Wednesday, July 31, 2013

Mt. Rainier, How Many Pictures Can One Take?

Roger here... This post is definitely about our short time at Mount Rainier; however, I must point out that when I asked Dianne (after a Yakima Valley wine tasting excusion) if she wanted to do this post, she said, "You do the Route Manier Post."  Never again will I feel guilt when she insinuates that I might be slurring!  :-).

On to the post.   I have been seeing Mt. Rainier from a distance for a while:  once when  I was in Seattle with my parents, once when we landed in Portland during my nephew's HS graduation, several times recently from the Olympic Peninsula and Seattle.  Now.... We are there.

 We originally intended to spend four days in the Yakima Valley sampling wine.  When we discovered that taking a slightly different route would take us right next to Mount Rainier National Park, we opted to reduce a couple of wine days (we need no more wine) and stop by the national park.  Since arriving in Washington, we have seen iconic mountains floating above the clouds:  Mt. St. Helens, Mt. Adams, Mt. Hood (the perfect cone), Mt Olympus,  and Mt. Baker (the forgotten giant). 

We finally got to see Mt. St. Helens without clouds from Mt. Ranier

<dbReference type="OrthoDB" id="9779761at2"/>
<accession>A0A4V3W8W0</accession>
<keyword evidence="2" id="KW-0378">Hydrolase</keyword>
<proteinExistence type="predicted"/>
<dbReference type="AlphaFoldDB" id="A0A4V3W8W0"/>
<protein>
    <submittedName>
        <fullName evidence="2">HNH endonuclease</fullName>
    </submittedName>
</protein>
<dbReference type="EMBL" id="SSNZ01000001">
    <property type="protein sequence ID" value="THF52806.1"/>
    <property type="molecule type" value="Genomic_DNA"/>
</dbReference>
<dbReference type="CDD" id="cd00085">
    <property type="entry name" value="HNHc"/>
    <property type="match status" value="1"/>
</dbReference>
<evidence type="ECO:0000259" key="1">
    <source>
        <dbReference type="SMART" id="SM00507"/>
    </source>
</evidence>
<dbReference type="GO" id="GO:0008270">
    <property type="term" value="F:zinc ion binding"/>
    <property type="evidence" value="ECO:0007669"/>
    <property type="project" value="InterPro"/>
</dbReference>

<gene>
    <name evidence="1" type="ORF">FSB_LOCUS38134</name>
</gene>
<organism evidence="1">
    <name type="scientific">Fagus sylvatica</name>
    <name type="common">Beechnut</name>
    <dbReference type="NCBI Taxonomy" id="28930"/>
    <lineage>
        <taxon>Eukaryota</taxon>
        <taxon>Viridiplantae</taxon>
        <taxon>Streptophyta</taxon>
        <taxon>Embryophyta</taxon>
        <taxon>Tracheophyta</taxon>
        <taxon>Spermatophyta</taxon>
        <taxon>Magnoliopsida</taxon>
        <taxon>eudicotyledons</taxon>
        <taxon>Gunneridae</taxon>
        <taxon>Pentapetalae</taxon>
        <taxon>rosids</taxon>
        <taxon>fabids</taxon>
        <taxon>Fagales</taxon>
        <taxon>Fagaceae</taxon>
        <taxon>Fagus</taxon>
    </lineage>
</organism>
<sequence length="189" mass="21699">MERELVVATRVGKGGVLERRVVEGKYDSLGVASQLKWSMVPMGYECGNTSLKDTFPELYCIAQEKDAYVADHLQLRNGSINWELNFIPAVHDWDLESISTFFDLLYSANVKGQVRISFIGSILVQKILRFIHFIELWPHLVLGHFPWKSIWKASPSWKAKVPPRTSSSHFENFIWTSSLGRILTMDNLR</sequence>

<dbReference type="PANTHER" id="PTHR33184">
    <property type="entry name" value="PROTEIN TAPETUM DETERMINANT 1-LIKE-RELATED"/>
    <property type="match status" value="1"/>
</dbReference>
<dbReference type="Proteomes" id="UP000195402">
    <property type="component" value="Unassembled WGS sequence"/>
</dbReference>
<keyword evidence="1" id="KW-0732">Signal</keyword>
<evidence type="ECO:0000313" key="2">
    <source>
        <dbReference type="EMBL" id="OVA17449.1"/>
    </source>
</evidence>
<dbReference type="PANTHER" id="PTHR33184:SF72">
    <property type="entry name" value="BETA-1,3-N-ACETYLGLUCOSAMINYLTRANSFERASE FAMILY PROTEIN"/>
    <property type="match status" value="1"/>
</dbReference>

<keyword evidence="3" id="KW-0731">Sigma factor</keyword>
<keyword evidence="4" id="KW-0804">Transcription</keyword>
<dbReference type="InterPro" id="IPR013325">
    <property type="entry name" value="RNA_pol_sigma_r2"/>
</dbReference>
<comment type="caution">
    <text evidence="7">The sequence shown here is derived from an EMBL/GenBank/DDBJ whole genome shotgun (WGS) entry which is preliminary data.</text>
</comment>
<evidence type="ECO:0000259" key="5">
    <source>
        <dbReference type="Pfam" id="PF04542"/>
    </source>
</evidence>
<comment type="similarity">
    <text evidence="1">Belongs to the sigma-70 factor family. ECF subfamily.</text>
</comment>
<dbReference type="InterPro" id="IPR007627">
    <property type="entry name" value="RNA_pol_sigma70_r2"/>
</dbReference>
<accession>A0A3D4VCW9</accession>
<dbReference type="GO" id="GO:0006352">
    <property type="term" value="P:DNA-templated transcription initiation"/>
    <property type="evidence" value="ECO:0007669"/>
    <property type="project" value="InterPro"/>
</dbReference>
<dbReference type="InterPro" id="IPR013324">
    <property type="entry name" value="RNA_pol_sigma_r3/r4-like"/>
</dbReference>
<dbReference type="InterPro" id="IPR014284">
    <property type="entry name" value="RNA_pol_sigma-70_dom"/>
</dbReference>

What a mistake it would have been to miss Mt. Rainier ---the MOUNTAIN. 

We found a local RV park in Packwood, WA, that was just a few miles from the National Park.   This was not a fancy place, but it had full hook-ups and lots of grassy room for the doggies to relax (and us).  The next morning we walked the dogs and drove a few miles to the national park entrance.

Our first stop took us to a point where a bridge and tunnel intersect.  The bridge spanned a narrow canyon with a raging stream below.

Love the white water.  We learned that glacial melt water is milky looking.

A short trail led to a view of the mountain and the glacier-scraped rock, covered with red lichen.

Returning to the bridge we were able to look straight down to the churning water.

Moving on, the views of Mt. Rainier became more spectacular.

The view from the reflecting lake was especially nice.

A close-up of the glaciers at the top hint at the bluish color of the ice.

When we arrived at the visitors' center, after exploring the exhibits it was time to go off our diets and have lunch --- wraps in front of The Mountain.  (I was good and had a veggie wrap -- D.)

The foreground of this picture was filled with flowers shown in the pictures below.

After lunch, we opted for a short -- but very steep -- hike uphill to a waterfall.  Our first views, as we got even closer to the mountain, were worth the effort.